The Yiddish Book Center in Amherst, MA, will present a weekend course exploring the lives and works of the most notable family of Yiddish writers, “The Family Singer: Three Siblings and Their Stories,” from Friday-Sunday, November 1-3. The threeday course will be led by Professor Anita Norich and will delve into the work of the three Singer siblings: Isaac Bashevis Singer, I. J. Singer and Esther Singer Kreitman. Norich will explore what their writings reveal about the three siblings’ views of Jewish life, of their contemporary world and of one another. The programs will include a Shabbat dinner and Saturday lunch and dinner. There will also be a screening of “Enemies: A Love Story” (a film based on the novel by Isaac Bashevis Singer); an exhibit of books and materials by and about the Singer siblings; and a guided tour of the Yiddish Book Center’s exhibits and gardens. Norich is professor of English and Judaic studies at the University of Michigan. She is the author of numerous works, including “Discovering Exile: Yiddish and Jewish American Culture During the Holocaust,” “The Homeless Imagination in the Fiction of Israel Joshua Singer” and the forthcoming study “Writing in Tongues: Translating Yiddish in the Twentieth Century.” Norich teaches, lectures and publishes on Yiddish language and literature, JewishAmerican literature and Holocaust literature. For more information, to see the full schedule and to register, visit www.yiddishbookcenter.org or call 413-2564900, ext. 142.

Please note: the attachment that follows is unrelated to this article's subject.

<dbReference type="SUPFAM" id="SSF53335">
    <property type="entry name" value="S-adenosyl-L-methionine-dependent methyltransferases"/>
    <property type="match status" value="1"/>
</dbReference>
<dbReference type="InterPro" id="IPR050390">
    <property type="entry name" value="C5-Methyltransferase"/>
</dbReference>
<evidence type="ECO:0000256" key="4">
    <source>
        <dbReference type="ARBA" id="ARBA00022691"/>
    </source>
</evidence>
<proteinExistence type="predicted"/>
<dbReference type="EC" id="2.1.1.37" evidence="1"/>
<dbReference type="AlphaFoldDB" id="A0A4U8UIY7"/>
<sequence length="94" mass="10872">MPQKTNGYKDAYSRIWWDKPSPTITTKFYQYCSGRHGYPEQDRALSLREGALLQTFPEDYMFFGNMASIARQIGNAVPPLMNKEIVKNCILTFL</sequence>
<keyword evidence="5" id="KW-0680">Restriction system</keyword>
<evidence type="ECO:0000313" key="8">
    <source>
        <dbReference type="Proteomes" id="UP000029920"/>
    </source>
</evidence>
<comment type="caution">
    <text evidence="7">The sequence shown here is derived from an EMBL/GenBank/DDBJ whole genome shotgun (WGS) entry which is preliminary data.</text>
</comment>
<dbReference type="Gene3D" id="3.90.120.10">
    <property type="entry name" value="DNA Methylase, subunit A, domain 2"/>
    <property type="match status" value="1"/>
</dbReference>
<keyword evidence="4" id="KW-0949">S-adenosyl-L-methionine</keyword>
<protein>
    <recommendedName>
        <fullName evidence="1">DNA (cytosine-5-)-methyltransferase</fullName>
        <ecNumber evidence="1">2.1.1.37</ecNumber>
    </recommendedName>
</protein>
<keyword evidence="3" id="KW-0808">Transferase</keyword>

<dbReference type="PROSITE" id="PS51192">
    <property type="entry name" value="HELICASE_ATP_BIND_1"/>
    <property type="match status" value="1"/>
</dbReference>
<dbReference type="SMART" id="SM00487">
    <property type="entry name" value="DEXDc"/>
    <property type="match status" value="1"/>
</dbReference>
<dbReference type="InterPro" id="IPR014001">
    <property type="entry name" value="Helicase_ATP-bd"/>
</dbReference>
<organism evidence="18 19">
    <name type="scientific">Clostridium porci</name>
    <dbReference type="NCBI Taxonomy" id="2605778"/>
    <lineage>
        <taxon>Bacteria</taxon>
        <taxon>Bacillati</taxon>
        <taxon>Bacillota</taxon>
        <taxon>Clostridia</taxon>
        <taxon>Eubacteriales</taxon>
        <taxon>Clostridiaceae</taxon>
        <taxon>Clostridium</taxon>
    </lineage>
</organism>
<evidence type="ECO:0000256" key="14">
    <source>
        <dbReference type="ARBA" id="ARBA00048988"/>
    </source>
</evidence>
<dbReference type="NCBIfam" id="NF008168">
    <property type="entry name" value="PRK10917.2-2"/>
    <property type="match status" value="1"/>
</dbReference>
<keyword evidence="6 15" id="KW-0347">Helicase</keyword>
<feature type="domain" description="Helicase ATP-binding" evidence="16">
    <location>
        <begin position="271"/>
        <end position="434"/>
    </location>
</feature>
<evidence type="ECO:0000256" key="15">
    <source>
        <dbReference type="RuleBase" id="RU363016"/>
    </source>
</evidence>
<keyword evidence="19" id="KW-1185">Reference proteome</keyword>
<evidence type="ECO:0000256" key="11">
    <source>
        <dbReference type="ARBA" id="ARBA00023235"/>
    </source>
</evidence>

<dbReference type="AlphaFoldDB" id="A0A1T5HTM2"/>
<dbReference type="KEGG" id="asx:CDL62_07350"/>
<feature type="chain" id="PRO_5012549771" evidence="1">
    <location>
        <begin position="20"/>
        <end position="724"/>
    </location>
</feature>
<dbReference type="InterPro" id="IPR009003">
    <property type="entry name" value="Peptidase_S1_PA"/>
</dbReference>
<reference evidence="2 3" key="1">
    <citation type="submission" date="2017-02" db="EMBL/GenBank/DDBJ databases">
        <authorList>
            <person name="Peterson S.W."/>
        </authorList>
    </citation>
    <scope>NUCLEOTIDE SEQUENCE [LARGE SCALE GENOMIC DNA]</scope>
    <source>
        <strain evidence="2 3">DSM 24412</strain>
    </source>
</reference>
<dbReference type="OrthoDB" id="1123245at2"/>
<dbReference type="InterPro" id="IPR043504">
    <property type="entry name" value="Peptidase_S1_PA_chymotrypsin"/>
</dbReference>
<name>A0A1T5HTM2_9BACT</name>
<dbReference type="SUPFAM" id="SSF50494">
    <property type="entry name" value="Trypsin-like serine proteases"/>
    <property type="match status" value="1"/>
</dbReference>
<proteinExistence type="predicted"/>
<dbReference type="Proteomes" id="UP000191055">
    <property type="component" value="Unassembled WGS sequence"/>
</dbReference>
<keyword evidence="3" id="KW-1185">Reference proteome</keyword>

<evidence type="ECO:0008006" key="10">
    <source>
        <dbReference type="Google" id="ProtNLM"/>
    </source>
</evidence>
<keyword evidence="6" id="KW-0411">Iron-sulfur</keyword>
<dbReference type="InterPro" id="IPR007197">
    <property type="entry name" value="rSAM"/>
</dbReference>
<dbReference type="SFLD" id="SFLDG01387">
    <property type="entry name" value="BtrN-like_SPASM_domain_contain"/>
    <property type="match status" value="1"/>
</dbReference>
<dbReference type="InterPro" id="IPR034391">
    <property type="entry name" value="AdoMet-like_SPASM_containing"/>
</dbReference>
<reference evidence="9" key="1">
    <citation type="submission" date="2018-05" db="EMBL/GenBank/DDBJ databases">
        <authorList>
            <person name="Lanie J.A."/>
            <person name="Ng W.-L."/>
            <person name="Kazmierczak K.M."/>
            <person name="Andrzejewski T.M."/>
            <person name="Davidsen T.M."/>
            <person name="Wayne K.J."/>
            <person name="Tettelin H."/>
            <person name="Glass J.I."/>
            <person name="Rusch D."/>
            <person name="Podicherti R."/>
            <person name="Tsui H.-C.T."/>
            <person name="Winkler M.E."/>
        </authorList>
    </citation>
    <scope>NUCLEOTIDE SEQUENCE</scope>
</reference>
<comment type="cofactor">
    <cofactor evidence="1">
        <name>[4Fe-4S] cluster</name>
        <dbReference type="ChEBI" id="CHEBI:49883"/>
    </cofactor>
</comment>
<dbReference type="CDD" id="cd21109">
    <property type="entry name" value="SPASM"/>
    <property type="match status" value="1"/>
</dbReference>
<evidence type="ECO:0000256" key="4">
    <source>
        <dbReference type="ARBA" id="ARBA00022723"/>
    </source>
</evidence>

Jewish art on the web

Jewish Art Now, www.jewishartnow.com, calls itself “the central portal for the convergence of Judaism and contemporary art with a fresh and innovative perspective.” The site offers interview of artists, information about exhibits and showing, reviews of exhibitions and more. Artists are also invited to send information about their work for consideration on the site. In addition, it lists “calls for entries” for galleries and websites looking for artwork.

P A C E Perpetual Annual Campaign Endowment Your gift to the Annual Campaign DOES A WORLD OF GOOD. Endowing your gift allows you to be there for the Jewish community of NEPA forever. A Perpetual Annual Campaign Endowment (PACE) is a permanent fund that endows your Jewish community Annual Campaign gift as a lasting legacy. A PACE fund will continue to make an annual gift in perpetuity on your behalf. To determine the amount you need to endow your entire campaign gift, multiply your current annual gift by 20. You can fund your PACE by adding the JEWISH FEDERATION OF NORTHEASTERN PENNSYLVANIA to your will, or by making the Federation a beneficiary of your IRA. All contributions to establish a PACE are tax deductible.

Let your name be remembered as a blessing. Endowments can be created through a variety of vehicles, some of which do not necessitate funding during your lifetime yet still provide your estate with considerable tax benefits. They also enable you to perpetuate your commitment to the Annual Campaign in a way that best achieves your own personal financial and estate planning goals. Examples Of Ways To Fund Your Pace Gift Are: • outright contribution of cash, appreciated securities or other long-term • capital gain property such as real estate • charitable remainder trust • gift of life insurance • charitable lead trust

• gift of IRA or pension plan assets • grant from your foundation • reserved life estate in your residence • bequest

Using appreciated property, such as securities or real estate, affords you the opportunity to eliminate the income tax on the long-term capital gain, will in some instances generate a full income tax charitable deduction and will remove those assets from your estate for estate tax purposes. For more information contact Mark Silverberg at Mark.Silverberg@jewishnepa.org or call 570-961-2300, ext. 1.


SEPTEMBER 26, 2013 ■

THE REPORTER

13

You are invited to a

Kosher Wine Tasting with columnist, social & political commentator and kosher wine expert, Micha D. Halpern